As GK Chesterton pointed out a century or so ago, “I doubt if there is a single joke that fits the Japanese. But all of the jokes fit the English.” The Japanese elements are veneer, as is often the case of Gilbert, that allows him to poke fun of his own society while dressing up as something else. Change half a dozen words at most, and overlook the pentatonic scales in the Mikado’s theme, shift the scene to somewhere else, and the work stands on its own merits without yellowface or oriental mockery. Jonathan Miller’s production went a long way to showing how this can work (I can still do without Miller’s “slant-eyed” mime in the opening chorus, mind you, even if it is only intended in sarcasm).

    Throughout the twentieth and twenty-first centuries the work as been adapted into Hot/Swing/Cool Mikado versions. Productions set in Japanese-owned British car factories. English Seaside resorts. The Bronx. The little list song has been re-written thousands of times. The thing is nearly indestructible and, when interpreted sensitively and with a touch of common sense, is a fantastic way to spend two hours in the theatre. OK, that’s an esthetic call. There are people who hate G&S and who hate Doctor Who, and it’s all part of life’s rich tapestry. Point is that the Mikado just needs the yellowface removed and it’s good to go.

    As an amateur actor/singer I’ve “done” the Mikado many times and may well end up doing it again one day, but I’ve resolved never to do a version in yellowface. Period.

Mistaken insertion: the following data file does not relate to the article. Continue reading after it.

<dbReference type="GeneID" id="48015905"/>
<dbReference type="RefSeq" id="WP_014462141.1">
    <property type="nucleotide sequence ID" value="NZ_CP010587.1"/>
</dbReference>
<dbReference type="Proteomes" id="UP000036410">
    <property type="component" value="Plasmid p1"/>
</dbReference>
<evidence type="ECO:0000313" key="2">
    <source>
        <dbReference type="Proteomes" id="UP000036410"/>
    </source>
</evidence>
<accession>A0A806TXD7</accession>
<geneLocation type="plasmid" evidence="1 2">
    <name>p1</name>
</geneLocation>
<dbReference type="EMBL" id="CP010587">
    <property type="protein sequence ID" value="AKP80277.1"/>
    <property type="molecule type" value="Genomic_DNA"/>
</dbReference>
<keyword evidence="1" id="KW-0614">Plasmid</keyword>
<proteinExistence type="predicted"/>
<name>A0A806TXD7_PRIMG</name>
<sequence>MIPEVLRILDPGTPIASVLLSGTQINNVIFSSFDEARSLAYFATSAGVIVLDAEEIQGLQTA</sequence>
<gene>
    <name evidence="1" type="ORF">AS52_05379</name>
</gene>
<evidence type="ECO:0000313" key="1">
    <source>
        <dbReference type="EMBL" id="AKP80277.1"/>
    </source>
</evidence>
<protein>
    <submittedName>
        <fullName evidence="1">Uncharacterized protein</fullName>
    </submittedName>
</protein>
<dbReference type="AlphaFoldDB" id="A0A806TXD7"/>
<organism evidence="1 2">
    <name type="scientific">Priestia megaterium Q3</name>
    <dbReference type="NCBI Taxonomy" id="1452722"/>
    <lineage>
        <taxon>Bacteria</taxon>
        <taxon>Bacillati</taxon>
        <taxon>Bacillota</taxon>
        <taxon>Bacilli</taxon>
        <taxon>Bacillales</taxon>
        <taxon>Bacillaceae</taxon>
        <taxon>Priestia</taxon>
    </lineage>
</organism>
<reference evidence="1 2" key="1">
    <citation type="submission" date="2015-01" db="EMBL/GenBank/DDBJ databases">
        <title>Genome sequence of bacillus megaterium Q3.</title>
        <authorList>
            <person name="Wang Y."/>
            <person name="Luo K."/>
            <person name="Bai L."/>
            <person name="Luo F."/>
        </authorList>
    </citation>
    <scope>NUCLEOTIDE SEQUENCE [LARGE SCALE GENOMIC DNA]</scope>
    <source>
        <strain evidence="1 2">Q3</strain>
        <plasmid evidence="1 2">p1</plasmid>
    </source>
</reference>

Moving on from this, you can make further comparisons with “Utopia Limited” by G&S which attempts mockery of English society by way of a South Seas Paradise framing. Of course, no one cares as much because frankly it’s not their best work. And you can also look at the slightly later “Chu Chin Chow” by Asche/Norton from 1916; it has it’s own problems but is no masterpiece.

    I think I’m saying that the Mikado, like much of Victorian popular culture, carries these taints of Empire, revenants of racism, and general thoughtlessness. For the Mikado, it’s redeemable with a light touch and thoughtful production. We’re not quite at the level of #NoAllVictorians, though. Talons has fewer excuses and deeper problems. It was written a century after the Mikado. Yes, it does set up Europeans for some criticism, but the Fu Manchu elements are much deeper in the script and much harder to excuse.

    On reflection I don’t quite know where I’m going with this, but thank you for reading.

    Reply

    • prandeamus
      August 24, 2018 @ 5:30 pm

      One detail I missed is that the original script contained the N-word in the “punishment fit the crime” song. It was presumably considered acceptable in the English productions, but I believe the line was rewritten because for once the US audience were ahead of the sensitivity training curve. I don’t think it was completely expunged from English D’Oyly Carte productions until something like the 1930s, although I’m open to challenge on that point. In any case racism towards persons of colour in a single phrase was more conspicuous than any generic oriential racism spread across the script as a whole.

      Reply

    • Lambda
      August 24, 2018 @ 8:13 pm

      I’m not familiar enough with it to be certain, but it sounds like you could do the same sort of thing uncontroversially today just by using aliens. In which respect modern times have a distinct advantage.